Study: Returning workers increase optimism about COVID-19 safety


As people inch closer to returning to work after staying home during the pandemic, they tend to downplay the risks of getting a COVID-19 infection, according to new research.

In addition, these changes over time in perceived infection risk are more pronounced among people at higher risk of serious illness from COVID-19, said Yeşim Orhun, associate professor of marketing at the Stephen M. Ross School of Business.

The researchers — Orhun, Alain Cohn, assistant professor of information at the School of Information, and Collin Raymond of Purdue University — surveyed more than 3,800 people working from home during the pandemic.

They found those facing the prospect of returning to their workplace soon, compared with those who were not due to return for a while, were more optimistic about infection risks associated with returning to work. At the same time, they were more pessimistic about risks associated with working from home.

The results suggest that people are engaging in a phenomenon known as “motivated optimism” — downplaying future risks to manage their feelings of anxiety.

“People get both relatively more optimistic about the risks at work and relatively less optimistic about the risks at home,” Orhun said.

“If you’re working from home, you want to believe that is not very risky, and you think, ‘I’m so glad I’m not going to work; it’s super risky.’ Compared to these folks, the people who are about to return to work think that it’s not so bad after all, while also thinking about home, ‘It’s probably not as safe as I thought.'”

In addition, the study found that people who were at greater risk from harm due to COVID-19 — those with underlying medical conditions and those 60 or older — became more optimistic as they approached their return than those at lower risk.

The researchers also studied whether other factors — including gender, risk aversion, education, income and political beliefs — affected “motivated optimism,” but they found no differences tied to those factors.

The findings about people with comorbidities highlight the power of motivated reasoning, Orhun said.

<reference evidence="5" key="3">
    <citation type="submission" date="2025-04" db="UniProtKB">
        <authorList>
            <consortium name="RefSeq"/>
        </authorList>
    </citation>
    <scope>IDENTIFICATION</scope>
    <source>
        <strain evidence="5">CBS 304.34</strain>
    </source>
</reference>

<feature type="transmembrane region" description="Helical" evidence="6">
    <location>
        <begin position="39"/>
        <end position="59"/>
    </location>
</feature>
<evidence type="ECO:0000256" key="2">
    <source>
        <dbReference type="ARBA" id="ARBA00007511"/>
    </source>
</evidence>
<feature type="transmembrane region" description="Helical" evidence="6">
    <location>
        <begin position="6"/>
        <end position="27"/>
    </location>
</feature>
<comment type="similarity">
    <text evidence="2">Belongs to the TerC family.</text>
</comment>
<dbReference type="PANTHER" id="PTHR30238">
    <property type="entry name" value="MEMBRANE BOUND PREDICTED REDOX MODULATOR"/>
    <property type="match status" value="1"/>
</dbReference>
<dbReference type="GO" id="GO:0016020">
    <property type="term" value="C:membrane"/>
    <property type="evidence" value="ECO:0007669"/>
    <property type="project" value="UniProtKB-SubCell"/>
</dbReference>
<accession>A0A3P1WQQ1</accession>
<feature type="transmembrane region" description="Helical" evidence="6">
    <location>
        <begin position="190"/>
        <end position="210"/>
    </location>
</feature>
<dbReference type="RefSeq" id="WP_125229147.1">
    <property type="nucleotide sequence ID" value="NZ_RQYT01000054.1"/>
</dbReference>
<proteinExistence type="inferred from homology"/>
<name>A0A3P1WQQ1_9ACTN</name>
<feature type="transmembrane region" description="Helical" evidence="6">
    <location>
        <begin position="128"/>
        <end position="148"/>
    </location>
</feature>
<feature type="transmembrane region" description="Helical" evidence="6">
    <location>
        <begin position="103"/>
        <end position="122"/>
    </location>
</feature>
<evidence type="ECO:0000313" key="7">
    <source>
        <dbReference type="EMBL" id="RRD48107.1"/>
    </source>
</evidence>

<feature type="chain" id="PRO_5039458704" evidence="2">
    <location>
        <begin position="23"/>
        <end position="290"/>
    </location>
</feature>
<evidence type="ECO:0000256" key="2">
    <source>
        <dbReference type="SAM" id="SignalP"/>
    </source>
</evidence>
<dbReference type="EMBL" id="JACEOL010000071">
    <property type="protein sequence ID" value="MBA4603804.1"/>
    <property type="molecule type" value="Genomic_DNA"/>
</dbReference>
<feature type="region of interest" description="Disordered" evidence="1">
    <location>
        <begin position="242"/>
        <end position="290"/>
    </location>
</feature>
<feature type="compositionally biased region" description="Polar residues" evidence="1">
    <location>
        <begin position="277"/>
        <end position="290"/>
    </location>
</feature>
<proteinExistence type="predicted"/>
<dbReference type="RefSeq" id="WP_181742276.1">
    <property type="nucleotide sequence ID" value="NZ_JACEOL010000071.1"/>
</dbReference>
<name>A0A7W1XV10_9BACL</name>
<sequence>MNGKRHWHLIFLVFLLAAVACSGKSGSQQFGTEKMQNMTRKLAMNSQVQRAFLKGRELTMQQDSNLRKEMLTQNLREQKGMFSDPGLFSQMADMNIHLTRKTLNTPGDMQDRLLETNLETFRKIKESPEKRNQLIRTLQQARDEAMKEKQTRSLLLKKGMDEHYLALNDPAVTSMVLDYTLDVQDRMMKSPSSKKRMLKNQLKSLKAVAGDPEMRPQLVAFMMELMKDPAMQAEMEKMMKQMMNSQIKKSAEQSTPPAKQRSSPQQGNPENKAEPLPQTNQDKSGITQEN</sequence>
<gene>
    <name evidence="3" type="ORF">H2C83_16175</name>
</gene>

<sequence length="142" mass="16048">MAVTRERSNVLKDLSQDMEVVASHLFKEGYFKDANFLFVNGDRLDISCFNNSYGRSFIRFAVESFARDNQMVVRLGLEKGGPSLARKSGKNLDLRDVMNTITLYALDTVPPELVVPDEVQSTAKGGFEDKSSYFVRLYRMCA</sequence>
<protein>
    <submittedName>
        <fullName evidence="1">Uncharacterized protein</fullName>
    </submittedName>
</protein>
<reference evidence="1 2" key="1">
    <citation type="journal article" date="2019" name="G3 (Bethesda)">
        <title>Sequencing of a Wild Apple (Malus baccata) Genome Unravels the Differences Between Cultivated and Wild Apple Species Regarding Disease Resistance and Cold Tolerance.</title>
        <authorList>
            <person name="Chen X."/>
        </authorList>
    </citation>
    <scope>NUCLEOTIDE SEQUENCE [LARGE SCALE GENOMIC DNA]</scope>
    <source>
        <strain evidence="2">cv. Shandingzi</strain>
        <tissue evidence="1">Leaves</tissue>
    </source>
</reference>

“These people are the most anxious about returning to work,” she said. “The fact that this group has the largest belief changes as they approach their return to work supports the idea that people are trying to make themselves feel better by deadening their worries.”

Understanding this phenomenon also may help managers and health officials communicate effectively and establish policy for safe returns to work, Orhun said. Since changes in beliefs are largest just before returning to the workplace, and among people at highest risk, policymakers may find that knowledge helpful in planning information campaigns.

“Who are you going to target, and when should you try to change beliefs when people are motivated to downplay risks? Our results shed a new light on that,” Orhun said.



  1. David Schmitke
    on March 10, 2022 at 8:31 am

    Just a gentle reminder that the headline and language in this article are misleading. Those working from home during the pandemic are not “returning to work”, they’ve always been working. They’re returning to the _workplace_. Saying they are “returning to work” begs the question what were they doing before? Were they unemployed, were they employed but not working to their full capacity? There should be no language that assumes those working from home and now coming back to a workplace are somehow going to be “working” better, faster, or in some greater quality than they have been doing for the past two years. They’ve been working the whole time.

    • Rene Dupont
      on March 10, 2022 at 9:38 am

      I agree with David 100% and find the language “returning to work” to not only be incorrect but also unsettling and counterproductive to what we’ve accomplished as an organization over the last two years. We are not simply “returning to work,” as many of us never stopped working. What is happening though is that we are being asked to return to in-person work, a huge difference from “returning to work.”

Leave a comment

Commenting is closed for this article. Please read our comment guidelines for more information.